BY CALEIGH MCLELLAND
In rush-hour traffic, and without the protection of airbags and seatbelts, cyclists have the dangerous task of making their way to and from work as a “vehicle.”
That is because, under the Highway Traffic Act of Ontario, a bicycle is defined as a “vehicle, with the same rights and responsibilities as a motorist.” Yet with motor vehicle drivers checking their morning emails, especially at a time of day when road rage is at its peak, even the most experienced cyclist is unable to ensure his own safety.
Cyclists, therefore, should be given the option to ride on the sidewalk without penalty if there are no bike lanes available.
Longtime Kitchener triathlete, Steve Whigham, has been hit by two vehicles that turned in front of him.
“Drivers too often are too distracted to be focused on everything around them,” Whigham said. “Their smartphones, cigarettes and coffees keep them very busy.”
While Whigham still prefers to train and ride on the roads due to the speeds he goes, the roads are far too unsafe for cyclists who are less confident riding so close to cars.
According to Paige Desmond’s article in the Waterloo Region Record on Sept. 12, “the number of collisions involving cyclists in Waterloo Region is at a five-year low, down to 104.”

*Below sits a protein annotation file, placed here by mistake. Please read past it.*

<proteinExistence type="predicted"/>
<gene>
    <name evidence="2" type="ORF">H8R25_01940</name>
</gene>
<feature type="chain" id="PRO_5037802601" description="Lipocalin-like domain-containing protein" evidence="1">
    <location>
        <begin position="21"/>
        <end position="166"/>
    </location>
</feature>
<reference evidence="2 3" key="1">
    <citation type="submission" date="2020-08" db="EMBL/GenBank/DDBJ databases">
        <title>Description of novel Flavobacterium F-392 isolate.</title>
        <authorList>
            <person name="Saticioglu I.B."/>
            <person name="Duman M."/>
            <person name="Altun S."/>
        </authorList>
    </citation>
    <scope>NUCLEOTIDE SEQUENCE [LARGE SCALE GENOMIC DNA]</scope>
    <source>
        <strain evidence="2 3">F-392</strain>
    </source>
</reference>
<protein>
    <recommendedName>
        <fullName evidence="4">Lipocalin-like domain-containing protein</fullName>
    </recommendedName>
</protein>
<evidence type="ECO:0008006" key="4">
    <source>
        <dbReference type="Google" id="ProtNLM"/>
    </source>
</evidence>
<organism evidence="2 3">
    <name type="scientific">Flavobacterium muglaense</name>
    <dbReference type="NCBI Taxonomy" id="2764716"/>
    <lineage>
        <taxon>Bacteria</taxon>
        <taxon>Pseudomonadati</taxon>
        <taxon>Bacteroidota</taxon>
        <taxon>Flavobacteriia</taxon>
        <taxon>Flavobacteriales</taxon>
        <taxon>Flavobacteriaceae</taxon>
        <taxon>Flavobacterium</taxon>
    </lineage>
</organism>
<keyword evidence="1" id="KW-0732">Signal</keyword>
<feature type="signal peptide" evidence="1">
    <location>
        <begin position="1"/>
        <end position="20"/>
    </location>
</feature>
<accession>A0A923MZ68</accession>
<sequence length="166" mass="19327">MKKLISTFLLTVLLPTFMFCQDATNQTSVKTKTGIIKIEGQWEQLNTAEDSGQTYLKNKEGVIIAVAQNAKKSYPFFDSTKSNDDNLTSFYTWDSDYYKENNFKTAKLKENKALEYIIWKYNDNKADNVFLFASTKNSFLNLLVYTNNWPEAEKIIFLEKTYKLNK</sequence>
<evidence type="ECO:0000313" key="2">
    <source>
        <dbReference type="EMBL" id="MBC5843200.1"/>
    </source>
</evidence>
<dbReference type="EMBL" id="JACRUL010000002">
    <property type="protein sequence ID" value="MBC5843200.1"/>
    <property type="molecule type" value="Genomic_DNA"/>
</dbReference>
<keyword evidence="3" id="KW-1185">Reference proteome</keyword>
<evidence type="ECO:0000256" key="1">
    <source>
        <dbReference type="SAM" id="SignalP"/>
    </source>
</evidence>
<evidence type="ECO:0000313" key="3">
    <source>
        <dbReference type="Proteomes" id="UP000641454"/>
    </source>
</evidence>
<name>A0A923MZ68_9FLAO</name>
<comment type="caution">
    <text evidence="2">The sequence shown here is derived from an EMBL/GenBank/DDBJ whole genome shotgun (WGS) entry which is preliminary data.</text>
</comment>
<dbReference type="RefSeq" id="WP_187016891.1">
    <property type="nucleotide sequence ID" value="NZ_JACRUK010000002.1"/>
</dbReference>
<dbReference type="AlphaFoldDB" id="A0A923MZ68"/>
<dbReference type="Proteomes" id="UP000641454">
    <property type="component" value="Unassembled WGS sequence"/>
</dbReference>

But 104 is still too high a number, especially when many of these collisions could have been prevented.
According to Constable Kulraj Sehra of the Waterloo Regional Police Service, the most common type of accident involving cyclists is space limitation.
“Cyclists have to be doubly aware,” said Sehra, adding that they also need to take the obvious safety precautions such as wearing bright clothing and helmets.
But bright clothing and helmets are not enough, because while there is a law to prevent drivers from talking on the phone, there are no laws to stop road rage and eliminate blind spots.
“I would like wider paved shoulders,” said Whigham. “It would make it safer for us.”
The easy answer to this debate, then, should be just that: create more bike lanes. But, unfortunately, space limitations and cost prevent this from happening.
Therefore, allow cyclists to use sidewalks that have limited foot traffic, and ban them from heavily populated ones. Cyclists would appreciate this, and so would drivers.
The views herein represent the position of the newspaper, not necessarily the author.